Friday, April 11, 2008

When will the Obama cult end?

This spring? This summer? This November?

It's clear that Hillary Clinton is the better of the two Democratic candidates for the general election in November, and the primary voters seem to agree with this. She has won all but one of the big states (including her almost-certain victory in Pennsylvania coming up) and all of the swing states the Dems will need in November. Obama's entire primary vote lead came from his home district of Cook County, Illinois. If the Dems had more rational primary rules, like the Republicans, she would already be the nominee. The weird inability of Dem primary voters to make the full weight of their voice heard is what's allowing the media and the left wing of the party to "wag the dog," so to speak. This is likely to be the Democrats' final opportunity for the forseeable future to have a large impact on national politics, and they seem determined to blow it.

Obama has on his side an extraordinary alliance of the left wing of the Democratic party and the media, which seem determined to get him nominated. Let's go over this again: He's the most underqualified candidate to run for President in a long time. His political "movement" smacks more of a cult than anything else. Given his views, which are to the left of Clinton and which he tries hard to hide, he has a poor chance against McCain in November. Without the center and center-left vote Clinton has a better chance of getting, Obama stands no chance of winning the general election. The Democrats, in fact, would have to start thinking about how big the loss will be: not just the White House, but one or both houses of Congress as well. The defections will be fatal and leave the Party in a shape similar to what it was like after 1972 or 1984.

The complaints about Bush, his inexperience and provinciality, were well-founded seven or eight years ago. They hold with much more force for Obama. In spite of his talk of "restoring" America's reputation, he's a foreign-policy lightweight, at best - it's more about restoring some fantasy shared by, say, Ted Turner and George Soros. His obvious ignorance of foreign trade and the Middle East make his noises about these issues laughable. With leadership on trade and other international issues, Bush looks profound by comparison. Obama has in addition the heavy political baggage of the people he's chosen to associate with. All of these problems will become far worse in the general election, no matter how hard to media tries to distract people. That only works for so long.

Of course, the Democrats were always going to have a hard time this year: they're no longer running against Bush. Early on, they eliminated their most qualified candidates and, instead, gave us the spectacle of empty identity politics and exceptionally slick levels of political cynicism - more obviously from Clinton, less obviously but even more disturbingly from Obama - that leave any outside observer with a simple conclusion: the Democratic party is politically and morally bankrupt. Its putative base continues to shrink, and an Obama nomination will accelerate the shrinkage and defections to the point that the Dems may cease to be a viable national party at all. Once a forward-looking optimistic bunch, the Dems have become a strange collection of panicked, self-hating rubes.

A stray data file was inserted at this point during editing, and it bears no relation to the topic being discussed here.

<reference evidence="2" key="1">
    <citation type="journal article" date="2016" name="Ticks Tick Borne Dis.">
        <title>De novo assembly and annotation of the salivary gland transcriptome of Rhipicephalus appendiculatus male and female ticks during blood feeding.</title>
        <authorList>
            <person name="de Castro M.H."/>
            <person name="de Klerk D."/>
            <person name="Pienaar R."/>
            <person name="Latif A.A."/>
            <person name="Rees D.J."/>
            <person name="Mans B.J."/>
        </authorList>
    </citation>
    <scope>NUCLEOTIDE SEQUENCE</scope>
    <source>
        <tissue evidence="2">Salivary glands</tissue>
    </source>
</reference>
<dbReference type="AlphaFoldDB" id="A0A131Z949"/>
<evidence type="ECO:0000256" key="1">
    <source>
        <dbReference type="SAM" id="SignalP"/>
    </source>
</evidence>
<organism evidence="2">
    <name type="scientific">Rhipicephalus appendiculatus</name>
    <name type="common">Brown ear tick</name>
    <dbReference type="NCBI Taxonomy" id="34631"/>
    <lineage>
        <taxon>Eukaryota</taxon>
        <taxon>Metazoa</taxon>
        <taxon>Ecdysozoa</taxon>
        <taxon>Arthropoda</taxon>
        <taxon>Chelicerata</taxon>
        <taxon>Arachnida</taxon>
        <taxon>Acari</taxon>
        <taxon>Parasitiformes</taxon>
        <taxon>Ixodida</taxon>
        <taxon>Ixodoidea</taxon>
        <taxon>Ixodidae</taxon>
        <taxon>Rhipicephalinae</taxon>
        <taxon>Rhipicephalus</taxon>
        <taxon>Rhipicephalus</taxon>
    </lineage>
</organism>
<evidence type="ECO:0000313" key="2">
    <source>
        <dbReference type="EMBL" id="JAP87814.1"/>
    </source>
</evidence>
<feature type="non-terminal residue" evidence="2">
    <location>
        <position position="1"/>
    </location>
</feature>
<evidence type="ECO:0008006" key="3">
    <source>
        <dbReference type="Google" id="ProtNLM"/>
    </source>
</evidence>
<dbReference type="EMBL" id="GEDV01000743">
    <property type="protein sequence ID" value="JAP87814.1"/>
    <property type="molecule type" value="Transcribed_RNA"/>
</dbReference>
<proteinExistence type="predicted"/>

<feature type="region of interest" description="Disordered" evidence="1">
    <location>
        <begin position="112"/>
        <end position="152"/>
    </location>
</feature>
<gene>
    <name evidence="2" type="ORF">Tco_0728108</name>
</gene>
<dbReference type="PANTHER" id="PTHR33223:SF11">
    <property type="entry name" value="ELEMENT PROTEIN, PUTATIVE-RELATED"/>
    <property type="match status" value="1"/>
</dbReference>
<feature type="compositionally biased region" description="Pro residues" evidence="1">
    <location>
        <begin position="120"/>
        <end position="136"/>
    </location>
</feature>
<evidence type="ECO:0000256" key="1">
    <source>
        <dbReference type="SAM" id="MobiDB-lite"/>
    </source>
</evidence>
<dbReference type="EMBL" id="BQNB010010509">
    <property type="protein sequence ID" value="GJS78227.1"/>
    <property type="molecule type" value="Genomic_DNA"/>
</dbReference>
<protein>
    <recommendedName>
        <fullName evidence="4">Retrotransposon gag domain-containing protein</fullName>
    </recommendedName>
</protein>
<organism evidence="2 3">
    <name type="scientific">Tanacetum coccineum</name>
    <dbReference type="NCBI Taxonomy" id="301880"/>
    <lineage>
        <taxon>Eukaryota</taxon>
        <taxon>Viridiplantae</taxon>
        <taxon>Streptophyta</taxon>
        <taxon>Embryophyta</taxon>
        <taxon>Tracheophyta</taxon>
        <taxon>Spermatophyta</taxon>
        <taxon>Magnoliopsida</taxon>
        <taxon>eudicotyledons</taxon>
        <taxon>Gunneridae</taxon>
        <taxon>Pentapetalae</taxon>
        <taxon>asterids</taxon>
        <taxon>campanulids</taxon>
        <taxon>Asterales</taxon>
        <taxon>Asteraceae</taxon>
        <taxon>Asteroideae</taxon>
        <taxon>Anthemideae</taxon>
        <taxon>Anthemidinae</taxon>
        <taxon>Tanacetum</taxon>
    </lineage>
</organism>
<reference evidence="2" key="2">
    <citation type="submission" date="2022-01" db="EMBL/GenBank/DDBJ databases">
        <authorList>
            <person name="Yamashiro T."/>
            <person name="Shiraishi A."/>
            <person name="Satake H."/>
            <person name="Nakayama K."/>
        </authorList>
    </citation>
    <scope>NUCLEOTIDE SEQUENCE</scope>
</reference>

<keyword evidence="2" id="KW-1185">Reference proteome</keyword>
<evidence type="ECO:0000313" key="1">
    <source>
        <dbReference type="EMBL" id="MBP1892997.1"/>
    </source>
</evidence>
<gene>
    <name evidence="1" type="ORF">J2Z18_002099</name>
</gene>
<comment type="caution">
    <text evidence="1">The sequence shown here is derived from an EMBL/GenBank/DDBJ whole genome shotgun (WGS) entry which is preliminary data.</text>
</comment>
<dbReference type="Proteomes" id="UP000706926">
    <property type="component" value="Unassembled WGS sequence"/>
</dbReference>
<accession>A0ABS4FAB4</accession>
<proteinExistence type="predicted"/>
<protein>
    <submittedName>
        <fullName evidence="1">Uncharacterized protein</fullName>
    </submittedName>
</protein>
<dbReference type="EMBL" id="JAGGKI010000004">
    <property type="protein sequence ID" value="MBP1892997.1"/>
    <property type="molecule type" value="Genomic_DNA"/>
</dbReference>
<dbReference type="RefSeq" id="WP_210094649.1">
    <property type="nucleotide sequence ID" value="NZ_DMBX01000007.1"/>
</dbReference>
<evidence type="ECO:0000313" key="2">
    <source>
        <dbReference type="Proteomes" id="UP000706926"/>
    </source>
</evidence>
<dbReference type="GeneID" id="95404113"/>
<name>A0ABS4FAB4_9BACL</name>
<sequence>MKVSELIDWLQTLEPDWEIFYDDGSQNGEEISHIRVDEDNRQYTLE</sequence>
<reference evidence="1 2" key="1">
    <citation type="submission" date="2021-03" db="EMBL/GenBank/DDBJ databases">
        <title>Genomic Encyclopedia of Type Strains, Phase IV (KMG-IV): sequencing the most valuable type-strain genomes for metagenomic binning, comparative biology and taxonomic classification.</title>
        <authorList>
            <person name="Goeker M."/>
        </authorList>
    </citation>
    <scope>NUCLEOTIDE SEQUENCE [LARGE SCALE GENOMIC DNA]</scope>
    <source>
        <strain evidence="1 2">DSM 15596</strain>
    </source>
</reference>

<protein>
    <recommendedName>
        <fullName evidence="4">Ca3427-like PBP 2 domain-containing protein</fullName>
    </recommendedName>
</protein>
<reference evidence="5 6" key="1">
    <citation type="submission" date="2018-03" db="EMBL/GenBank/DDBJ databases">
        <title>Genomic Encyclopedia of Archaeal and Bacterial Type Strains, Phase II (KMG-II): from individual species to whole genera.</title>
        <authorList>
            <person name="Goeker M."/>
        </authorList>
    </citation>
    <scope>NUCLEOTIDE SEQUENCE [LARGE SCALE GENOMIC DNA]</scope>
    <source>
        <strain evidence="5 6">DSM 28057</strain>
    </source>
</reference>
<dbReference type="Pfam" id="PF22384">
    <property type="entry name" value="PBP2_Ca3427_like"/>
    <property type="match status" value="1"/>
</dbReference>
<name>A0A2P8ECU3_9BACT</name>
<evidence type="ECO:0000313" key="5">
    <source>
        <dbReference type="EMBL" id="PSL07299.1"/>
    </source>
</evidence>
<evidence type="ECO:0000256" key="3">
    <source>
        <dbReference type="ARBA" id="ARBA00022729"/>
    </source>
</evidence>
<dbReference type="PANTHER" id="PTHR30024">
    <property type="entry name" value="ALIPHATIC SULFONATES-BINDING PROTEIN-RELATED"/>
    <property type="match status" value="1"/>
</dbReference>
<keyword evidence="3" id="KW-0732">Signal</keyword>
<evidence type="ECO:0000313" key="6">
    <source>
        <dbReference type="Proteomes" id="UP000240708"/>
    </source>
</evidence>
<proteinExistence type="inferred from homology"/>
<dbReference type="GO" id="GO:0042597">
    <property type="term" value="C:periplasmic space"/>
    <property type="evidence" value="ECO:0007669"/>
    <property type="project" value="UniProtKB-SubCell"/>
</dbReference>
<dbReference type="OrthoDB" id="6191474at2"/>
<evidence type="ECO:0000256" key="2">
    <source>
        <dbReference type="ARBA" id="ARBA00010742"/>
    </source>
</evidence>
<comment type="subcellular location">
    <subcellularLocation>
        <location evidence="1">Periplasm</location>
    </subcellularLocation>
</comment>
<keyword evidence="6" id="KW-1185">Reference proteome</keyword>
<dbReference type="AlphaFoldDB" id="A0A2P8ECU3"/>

The cult of Obama feeds on a number of things, including a surprising amount of misogyny. But more than anything, it is the desperation of liberals that makes them prone to bad choices. Democrats can look back on over fifty years and not see (with one exception) a successful Democratic presidency since Truman left office in 1953. The turning point was undoubtedly the awful day in November 1963 that started the liberal "unhingement." The JFK presidency left an ambiguous legacy; Johnson began with great success and ended as a failure. Carter was just a failure. Clinton's second term, after a failed first term, is the only bright spot for the Democrats in half a century - but it came at the price of Clinton's adopting some of the most conservative Democratic policies since - well - Grover Cleveland. This left liberals in the strange position of being ready to do anything to defend Clinton personally but hating his policies. The consequences were bad for the Dems. In 2000, Gore, instead of sensibly running on Clintonism but keeping Clinton at arm's length, ran a bizarre pseudo-populist campaign spooked by the fringe candidacies of Bradley and Nader to his left. The same logic was at work in the fringe Dean candidacy in 2003, heavily promoted by the media and the left wing of the party, and only ended when the primary voters had their say.

The Democrats need to think long and hard before they continue down the road with the Obama cult, drink the Kool-Aid, walk over the cliff - or whatever other cult metaphors you want to use. Cinnamon Stillwell has this to say: "He's not the Second Coming, you know" - but according to some, he is apparently the First :)

When will the Obama cult end? Maybe when Clinton wins in Pennsylvania ... nah. The cult will end when the media lose interest.

POSTSCRIPT: I missed this column by Robert Samuelson in February, but it's worth reading.

A detailed article on Obama's early career, including more disturbing material about the Reverend Wright (see page 8), from the New Republic.

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